Hanukkah – New York has two giant menorahs (both claiming to be the world’s largest) observing the Festival of Lights. Many of the city’s synagogues and Jewish organizations hold Hanukkah services, celebrations and concerts. Check Chabad.org for complete listings and details.
Christmas Eve Midnight Mass – St. Patrick’s Cathedral is the spiritual heart of the city, and its midnight mass on Christmas Eve is the city’s most revered Christmas rite. Despite the cathedral’s enormous size, it can be tough to find a spot inside. If you who cannot attend the service, it is televised live in New York and several other areas.
New Year’s Eve in Times Square – Times Square has hosted a massive celebration to ring in the New Year since 1904, and every year more than a million people join the party. Due to security measures, viewing areas are penned in by the NYPD and side streets are closed as the “square” fills with revelers. Once a viewing “pen” reaches capacity it is closed and the next begins to fill, progressing northward from 43rd Street. Be advised the areas closest to the Times Building (on which the ball drops at midnight) can fill early in the day. Once you are admitted to a “pen” you may not return if you leave the enclosure. For full details, including the roster of live performances during the celebration, check the Times Square Alliance.
Dickens’ Christmas Carol at the Morgan Library – Charles Dickens created a sensation when he read his classic story A Christmas Carol to New Yorkers in 1867. Financier J.P. Morgan was so enthralled he purchased Dickens’ original manuscript of the story. That manuscript is on display every December at the stunning Morgan Library.
NYC Holiday Fun
Shopping NYC Department Stores – New York’s famed department stores draw crowds of holiday shoppers with their special sales, extended holiday hours and dazzling decorations. The most popular include Bloomingdales, Saks Fifth Avenue, Lord & Taylor, Barney’s, Bergdorf Goodman, and massive Macy’s Herald Square. While in Macy’s, head to the 8th floor to the enchanting Santa Land and deliver your holiday wish list to Santa Claus (that is, if you’ve been nice this year).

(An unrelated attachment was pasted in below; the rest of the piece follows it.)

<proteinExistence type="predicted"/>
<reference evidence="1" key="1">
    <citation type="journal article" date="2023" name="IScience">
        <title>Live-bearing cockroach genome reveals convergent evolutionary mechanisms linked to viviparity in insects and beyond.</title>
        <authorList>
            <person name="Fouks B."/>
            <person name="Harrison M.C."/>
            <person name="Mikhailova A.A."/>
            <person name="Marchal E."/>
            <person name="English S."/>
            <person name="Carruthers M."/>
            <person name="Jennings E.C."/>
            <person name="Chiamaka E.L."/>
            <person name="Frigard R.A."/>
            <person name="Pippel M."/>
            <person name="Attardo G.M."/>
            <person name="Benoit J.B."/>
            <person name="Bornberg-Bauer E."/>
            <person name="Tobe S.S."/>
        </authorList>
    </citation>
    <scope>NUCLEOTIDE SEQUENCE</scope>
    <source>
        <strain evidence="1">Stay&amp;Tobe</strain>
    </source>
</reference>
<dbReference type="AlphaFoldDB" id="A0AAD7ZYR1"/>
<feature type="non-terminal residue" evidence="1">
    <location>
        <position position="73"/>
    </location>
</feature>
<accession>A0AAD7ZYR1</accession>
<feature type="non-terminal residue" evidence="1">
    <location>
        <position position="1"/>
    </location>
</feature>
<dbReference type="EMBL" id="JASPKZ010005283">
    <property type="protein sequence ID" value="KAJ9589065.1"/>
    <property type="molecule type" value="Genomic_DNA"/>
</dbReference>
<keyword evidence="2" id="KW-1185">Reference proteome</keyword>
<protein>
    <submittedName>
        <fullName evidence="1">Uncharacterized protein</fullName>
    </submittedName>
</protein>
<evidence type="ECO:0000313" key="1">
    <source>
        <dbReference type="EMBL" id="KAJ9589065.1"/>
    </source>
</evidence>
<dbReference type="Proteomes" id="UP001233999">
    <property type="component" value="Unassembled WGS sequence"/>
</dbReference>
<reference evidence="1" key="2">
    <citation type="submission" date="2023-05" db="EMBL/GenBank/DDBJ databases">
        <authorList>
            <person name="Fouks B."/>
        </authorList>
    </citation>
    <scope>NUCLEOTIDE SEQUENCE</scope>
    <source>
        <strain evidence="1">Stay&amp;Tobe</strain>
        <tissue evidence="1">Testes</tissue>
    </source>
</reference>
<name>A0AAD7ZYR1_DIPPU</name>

Ice Skating – Ice skating has long been a favorite winter pastime in New York, and the city offers several wonderful ice rinks amidst the festivities. Undoubtedly the most famous is the Rink at Rockefeller Center, where you can skate beneath the colossal Christmas tree. Another superb ice rink lies at the heart of Bryant Park’s Winter Village, surrounded by kiosks selling artisan gifts and food and overlooked by a glittering holiday tree. Skating Wollman Rink in Central Park is a magical experience, gliding across the ice with the dramatic backdrop of the midtown skyline. And taking the ice at Prospect Park’s state-of-the-art LeFrak Center is wonderful wintertime fun.
Holiday Markets – Unique holiday gifts can be found at one of NYC’s Holiday Markets, where booths and kiosks offer artisan crafts and food. Bryant Park’s Winter Village is a festive marketplace, and there are holiday markets at Union Square, Columbus Circle and the Grand Central Holiday Fair.
Have to experienced the holidays in New York? What is your favorite memory?